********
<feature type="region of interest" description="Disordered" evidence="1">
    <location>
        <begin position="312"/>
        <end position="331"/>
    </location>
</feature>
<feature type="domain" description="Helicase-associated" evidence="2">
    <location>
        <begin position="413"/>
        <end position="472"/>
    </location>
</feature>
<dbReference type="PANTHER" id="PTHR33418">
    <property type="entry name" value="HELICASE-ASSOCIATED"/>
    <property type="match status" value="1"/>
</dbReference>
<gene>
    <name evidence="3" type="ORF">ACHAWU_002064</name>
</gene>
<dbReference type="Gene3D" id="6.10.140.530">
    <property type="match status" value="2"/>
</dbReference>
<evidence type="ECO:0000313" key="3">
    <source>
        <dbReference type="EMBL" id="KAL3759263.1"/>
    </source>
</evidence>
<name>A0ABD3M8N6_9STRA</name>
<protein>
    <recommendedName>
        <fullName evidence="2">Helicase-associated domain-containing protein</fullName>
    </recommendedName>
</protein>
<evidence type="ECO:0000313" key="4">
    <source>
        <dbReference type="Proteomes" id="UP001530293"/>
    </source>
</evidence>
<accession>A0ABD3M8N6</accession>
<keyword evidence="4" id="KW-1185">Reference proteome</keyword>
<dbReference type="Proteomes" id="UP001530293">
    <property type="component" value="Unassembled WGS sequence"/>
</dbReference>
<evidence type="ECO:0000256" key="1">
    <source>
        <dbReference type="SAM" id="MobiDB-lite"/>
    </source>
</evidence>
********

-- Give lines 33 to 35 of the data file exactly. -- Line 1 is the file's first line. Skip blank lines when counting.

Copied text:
</protein>
<evidence type="ECO:0000313" key="4">
    <source>